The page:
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made one of the counsel of the United States in the matter of the Geneva arbitration. His argument in reply to that of Sir Roundell Palmer attracted some attention, but he was almost unknown to the profession and to the country when appointed Chief Justice by President Grant in January, 1874. He was not a great man, nor was he born to be the leader of men; nor had he any great ambition; nor any of that genius which in its struggle for supremacy seeks to surmount the world and say, like Lucifer : “ Place my throne by the throne of God.” But to a certain extent his elevation reinforced his character. There is no man called suddenly into public life who, in passing from his own house to preside in the capital of the Union over the most dignified, if not the most powerful, tribunal on earth, has not been changed-transfigured. If he has not been it is an evidence of such hopeless mediocrity that even the hand of God would hardly be able to produce anything from it.

Waite was trained in the ways of the law and of the courts; his opinions do not convey the impression of a commanding intellect, but they are clear, terse, vigorous and judicial. He was absorbed in the obligations and responsibilities of his office, having no ambition beyond it. He was in manner plain, unattractive, and unostentatious; his genial and social nature, combined with amiable courtesy, endeared him to the members of the bar. He was an upright and impartial judge, a good man, and a pious Christian.



(Address by John Campbell Shairp, poet, critic, and essayist, Principal of the United College, St. Andrew's (born in Houstoun, West Lothian, July 30, 1819; died at Ormsary in Argyll, September 18, 1885), delivered as one of a series of addresses on Culture and Religion, before the University of St. Andrew's.)

A true poet and brilliant critic of the present time, admired by all for his fine and cultivated genius, and to me endeared by never-fading memories of early companionship, has identified his name with a very different view of culture from that which I brought before you the last time I addressed you. If Professor Huxley's is the exclusively scientific view of culture, Mr. Arnold's may be called the literary or æsthetic one. In discussing the former theory, I attempted to examine it in the light of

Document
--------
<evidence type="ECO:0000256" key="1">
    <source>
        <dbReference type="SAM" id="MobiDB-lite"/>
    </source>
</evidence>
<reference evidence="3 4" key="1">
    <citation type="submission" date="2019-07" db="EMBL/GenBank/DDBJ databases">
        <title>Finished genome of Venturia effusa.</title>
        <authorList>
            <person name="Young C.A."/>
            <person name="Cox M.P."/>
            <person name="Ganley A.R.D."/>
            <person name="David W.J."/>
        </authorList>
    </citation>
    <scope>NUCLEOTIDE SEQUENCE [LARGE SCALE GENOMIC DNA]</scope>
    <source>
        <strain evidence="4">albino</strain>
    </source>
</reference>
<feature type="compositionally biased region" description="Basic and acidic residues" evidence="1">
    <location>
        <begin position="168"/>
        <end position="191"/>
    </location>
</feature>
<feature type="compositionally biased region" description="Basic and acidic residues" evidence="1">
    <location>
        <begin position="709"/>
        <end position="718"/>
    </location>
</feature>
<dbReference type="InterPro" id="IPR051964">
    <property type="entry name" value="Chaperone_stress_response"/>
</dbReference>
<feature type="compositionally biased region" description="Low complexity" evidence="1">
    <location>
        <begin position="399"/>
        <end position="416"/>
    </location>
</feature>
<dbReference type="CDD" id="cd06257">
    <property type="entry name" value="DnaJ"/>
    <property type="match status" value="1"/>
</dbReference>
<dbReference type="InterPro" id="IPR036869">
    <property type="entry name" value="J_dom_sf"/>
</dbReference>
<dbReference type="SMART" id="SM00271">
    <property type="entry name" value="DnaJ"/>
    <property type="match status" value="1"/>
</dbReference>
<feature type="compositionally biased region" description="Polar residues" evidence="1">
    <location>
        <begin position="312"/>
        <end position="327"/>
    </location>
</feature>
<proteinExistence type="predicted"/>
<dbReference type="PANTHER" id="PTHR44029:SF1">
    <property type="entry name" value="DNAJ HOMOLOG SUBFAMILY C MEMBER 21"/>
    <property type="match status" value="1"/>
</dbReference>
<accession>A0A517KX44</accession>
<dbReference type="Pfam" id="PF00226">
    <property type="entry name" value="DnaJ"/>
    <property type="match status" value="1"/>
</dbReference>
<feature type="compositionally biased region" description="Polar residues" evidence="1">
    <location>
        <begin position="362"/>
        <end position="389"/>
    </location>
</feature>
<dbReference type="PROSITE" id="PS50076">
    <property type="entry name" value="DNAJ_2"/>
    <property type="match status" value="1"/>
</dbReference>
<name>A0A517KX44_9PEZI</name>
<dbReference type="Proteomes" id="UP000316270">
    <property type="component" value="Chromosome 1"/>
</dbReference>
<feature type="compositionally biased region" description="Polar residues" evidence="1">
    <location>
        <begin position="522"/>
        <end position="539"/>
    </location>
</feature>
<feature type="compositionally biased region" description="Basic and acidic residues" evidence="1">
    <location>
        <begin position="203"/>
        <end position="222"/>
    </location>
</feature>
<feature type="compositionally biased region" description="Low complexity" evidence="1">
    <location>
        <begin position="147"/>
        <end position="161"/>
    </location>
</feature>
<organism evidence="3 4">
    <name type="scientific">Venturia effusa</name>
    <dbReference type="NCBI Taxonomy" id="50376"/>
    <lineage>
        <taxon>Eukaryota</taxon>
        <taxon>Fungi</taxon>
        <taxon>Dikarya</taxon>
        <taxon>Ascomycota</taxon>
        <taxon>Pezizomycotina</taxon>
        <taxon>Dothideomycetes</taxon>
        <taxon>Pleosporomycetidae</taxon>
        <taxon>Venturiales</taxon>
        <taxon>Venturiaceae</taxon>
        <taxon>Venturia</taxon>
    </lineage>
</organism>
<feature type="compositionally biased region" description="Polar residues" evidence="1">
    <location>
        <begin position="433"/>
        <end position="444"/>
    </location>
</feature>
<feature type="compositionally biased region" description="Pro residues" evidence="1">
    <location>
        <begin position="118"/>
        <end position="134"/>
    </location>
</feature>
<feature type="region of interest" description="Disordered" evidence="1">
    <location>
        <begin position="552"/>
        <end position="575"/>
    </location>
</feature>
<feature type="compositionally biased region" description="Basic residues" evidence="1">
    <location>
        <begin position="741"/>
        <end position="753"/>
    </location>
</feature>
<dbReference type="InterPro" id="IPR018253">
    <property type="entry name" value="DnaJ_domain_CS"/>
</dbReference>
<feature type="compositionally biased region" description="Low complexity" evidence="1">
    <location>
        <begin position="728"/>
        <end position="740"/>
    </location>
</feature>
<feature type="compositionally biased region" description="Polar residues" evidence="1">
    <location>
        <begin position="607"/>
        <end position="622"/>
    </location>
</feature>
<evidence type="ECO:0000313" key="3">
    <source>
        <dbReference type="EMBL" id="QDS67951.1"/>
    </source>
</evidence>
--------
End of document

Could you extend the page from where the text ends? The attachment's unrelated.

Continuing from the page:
I facts, and to avoid applying to it any words which its author might disown. For mere appeal to popular prejudice should have no place in discussions about truth, and he who has recourse to that weapon in so far weakens the cause he advocates. If, however, I was constrained to call attention to some not unimportant facts of human nature which that theory fails to account for, this should be regarded not as appeal to unreasoning prejudice, but as a statement of omitted facts.

But whatever might be said of Professor Huxley's view, as leaving out of sight the spiritual capacities and needs of nian, the same objection cannot equally be urged against Mr. Arnold's theory of culture. He fully recognizes religion as an element, and a very important one, in his theory; only we may see cause to differ from him in the

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place which he assigns to it. Though I believe Mr. Arnold's theory to be defective when taken as a total philosophy of life, yet so large-minded and generous are the views it exhibits, so high and refined are the motives it urges for self-improvement, that I believe no one can seriously and candidly consider what he says without deriving good from it. As a recent writer has truly said, “ The author of this theory deserves much praise for having brought the subject before men's minds, and forced a little unwilling examination on the ‘self-complacent but very uncultured British public.

Many who now hear me may have probably read in Mr. Arnold's several works all his pleadings for culture. To these the recapitulation of his views which I shall give may be somewhat tedious, but I hope those who know his writings will bear with me while I briefly go over his views for the sake of those of my hearers who may be less acquainted with them.

In Mr. Arnold's view, the aim of culture is not merely to render an intelligent being more intelligent, to improve our capacities to the uttermost, but, in words which he borrows from Bishop Wilson, “to make reason and the kingdom of God prevail.” It is impelled not merely by the scientific desire to see things as they are, but rather by the moral endeavor to know more and more the universal order, which seems intended in the world, that we may conform to it ourselves, and make others conform to it'; in short, that we may help to make the will of God prevail in us and around us. In this, he says, is seen the moral, social, beneficent nature of culture, that while it seeks the best knowledge, the highest science that is to be had, it seeks them in order to make them tell on human life and character.